My hotel had been crucified by the Lonely Planet. In an unprecedented move, it had advised that no one should consider staying there, due to its lecherous staff, who had a habit of peeping through holes in walls at women in showers. The Springflower hotel has written a strong letter of protest about this on the Lonely Planet Thorn Tree, and I'm not surprised - those sorts of comments are libelous. Fortunately for them, plenty of cost-conscious backpackers, many eastern European, seemed to pay scant regard to such comments, and seemed to frequent the hotel regardless. I was given a room of moderate quality for $10 a night, which seemed reasonable. I tried to broach the subject of the Lonely Planet comments with the hostel owner, but he was understandably reluctant to discuss it. I suppose those kind of write-ups can kill businesses, and the power of the Lonely Planet should not be under-estimated. So often, you meet people who have coincidentally stayed in the same hotels in the same towns and eaten at the same restaurants, whilst having the same opinions about things and visiting the same sights - because they both own the same Lonely Planet. Anyway, I am happy to report that I had two lech-free nights at the Springflower, and other than an unwelcome cockroach in the bathroom one night, was very happy there. Aleppo is one of the great cities of the Middle East. Although it's a city of four million, double that of the capital Damascus, it's not very famous for some reason, not since the days of Agatha Christie and her Murder on the Orient Express which terminated here anyway. It seems happy to stay under the tourist radar for the most part, but it's a bit of a find.
Souqing it all up
The central area contains souqs dating back to medieval times, and this network of high stone walled and roofed markets are absolutely great for wandering around, getting lost in and shading from the fierce sun. Some of the fiercest bargaining goes on here also, and you have to stride determinedly through the cool narrow alleyways with their shafts of sunlight from above to not be drawn in by some of the cunning sales banter. Aleppo boasts some world-class cuisine also. Its mezzes (small starters), grilled lamb and chicken meat and deserts are often mouth-watering. You walk into a top-class restaurant, perhaps a courtyard arranged around a central fountain and a terrace above you, sheltered by leafy trees from the glare of the hot Syrian sun, and sit down to a lazy lunch which starts with a few courses of delicious mezze; this is followed by a crisp salad perhaps with bits of fried bread, then some lamb meatballs soaked in cherry sauce and washed down with fiery arak and then a strong Turkish coffee or cold Al-Sharak or Barada beer (yes, alcohol is happily widely available, and cheap). You lean back in your chair, replete, and ask for the bill, and find it comes to less than $5 for two people. That's the eating experience in Aleppo - and the choices for fine eating are extensive. If you're willing to pay a bit more - which is in my opinion totally unnecessary - you would dine like a king. Truly. One place you can go and feel like a king - or at least a very wealthy Collonial-era traveller a la T.E Lawrence, is the Baron Hotel in Aleppo. I walked in for an afternoon tea and was treated to some excellent starchy old-school service and quality tea and cakes in luxury surrounds for a price you'd pay in Mcdonalds at home. Wonderful. There are certain places in the Middle East which have a real whiff of colonial times, and though I'm by no means in favour of colonialism, they are a real treat, mainly for their fusty, yesteryear feel.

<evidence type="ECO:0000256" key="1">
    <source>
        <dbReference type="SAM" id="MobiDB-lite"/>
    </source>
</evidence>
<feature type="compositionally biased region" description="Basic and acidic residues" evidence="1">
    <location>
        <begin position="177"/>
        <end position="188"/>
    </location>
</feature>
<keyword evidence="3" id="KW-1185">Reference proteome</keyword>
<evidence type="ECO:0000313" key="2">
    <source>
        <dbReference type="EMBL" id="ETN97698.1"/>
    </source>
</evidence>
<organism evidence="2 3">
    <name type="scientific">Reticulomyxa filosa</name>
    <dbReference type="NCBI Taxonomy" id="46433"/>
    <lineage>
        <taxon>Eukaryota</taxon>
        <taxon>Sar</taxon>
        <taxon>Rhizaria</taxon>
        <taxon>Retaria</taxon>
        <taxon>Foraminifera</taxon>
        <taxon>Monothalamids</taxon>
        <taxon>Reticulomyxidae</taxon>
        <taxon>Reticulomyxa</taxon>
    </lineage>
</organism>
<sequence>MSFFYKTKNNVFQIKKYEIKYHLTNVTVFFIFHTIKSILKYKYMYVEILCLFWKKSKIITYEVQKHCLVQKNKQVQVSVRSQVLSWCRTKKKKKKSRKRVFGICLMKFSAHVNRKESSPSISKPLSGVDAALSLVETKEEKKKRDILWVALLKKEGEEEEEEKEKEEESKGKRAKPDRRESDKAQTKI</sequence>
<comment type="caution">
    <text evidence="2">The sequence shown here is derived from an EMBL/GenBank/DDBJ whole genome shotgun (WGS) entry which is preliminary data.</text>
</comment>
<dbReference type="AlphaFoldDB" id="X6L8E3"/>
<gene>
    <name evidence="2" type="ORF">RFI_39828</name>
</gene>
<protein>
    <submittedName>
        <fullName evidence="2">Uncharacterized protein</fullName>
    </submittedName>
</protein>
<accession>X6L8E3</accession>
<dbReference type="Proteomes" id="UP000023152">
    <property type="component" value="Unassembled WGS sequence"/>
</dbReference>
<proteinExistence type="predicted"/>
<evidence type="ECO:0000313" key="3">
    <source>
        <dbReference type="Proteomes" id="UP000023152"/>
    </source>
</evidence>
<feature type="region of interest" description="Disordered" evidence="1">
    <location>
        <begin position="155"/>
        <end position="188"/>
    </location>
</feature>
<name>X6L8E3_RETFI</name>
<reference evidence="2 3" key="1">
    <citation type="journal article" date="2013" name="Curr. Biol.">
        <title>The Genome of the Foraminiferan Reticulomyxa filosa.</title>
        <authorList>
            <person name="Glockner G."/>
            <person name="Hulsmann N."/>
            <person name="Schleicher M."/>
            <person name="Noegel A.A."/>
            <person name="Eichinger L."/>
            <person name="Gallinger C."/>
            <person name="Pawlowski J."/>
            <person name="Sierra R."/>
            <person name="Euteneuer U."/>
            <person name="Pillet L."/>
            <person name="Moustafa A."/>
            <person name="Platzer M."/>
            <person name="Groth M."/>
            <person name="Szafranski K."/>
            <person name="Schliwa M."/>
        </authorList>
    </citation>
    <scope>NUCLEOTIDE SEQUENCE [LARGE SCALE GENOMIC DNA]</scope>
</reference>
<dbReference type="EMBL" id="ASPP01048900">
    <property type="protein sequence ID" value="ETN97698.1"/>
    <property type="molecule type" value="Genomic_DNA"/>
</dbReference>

The citadel of Aleppo is a one of the oldest and largest fortified medieval castles in the world. It's bang in the centre of the city, and is one of the main tourist draws. It costs about one hundred and fifty Syrian pounds to get in; ten with a student's or teacher's card. ($2/20 cents respectively). It's a pretty impressive structure, and commands fantastic views of the city. Like most other tourist attractions in Syria, as we would later find out, it is pretty much free of tourists, so you get it to yourself. It's probably the single greatest sight in Aleppo, and from the one place you can really soak up the history of the city, which goes back several millenia. It's survived Byzantine, Roman, Mamluk and Islam eras, and is still standing, like Elton John. I dare say it might stand a bit longer than old Reginald too. One other example like this is the Castle of Salah-ad-Din, which we visited on a day trip from Latakkia - it's about 30km distant, high up in the hills above the coast. A massive castle which dominates the surrounding valley, this place enjoys an awesome setting, and is considered, along with the more famous Crac des Chevaliers, one of the most important of the Crusader Castles in the Middle East. It's mostly in ruins, but you can walk around the battlements and get a good idea of the size and importance of the place.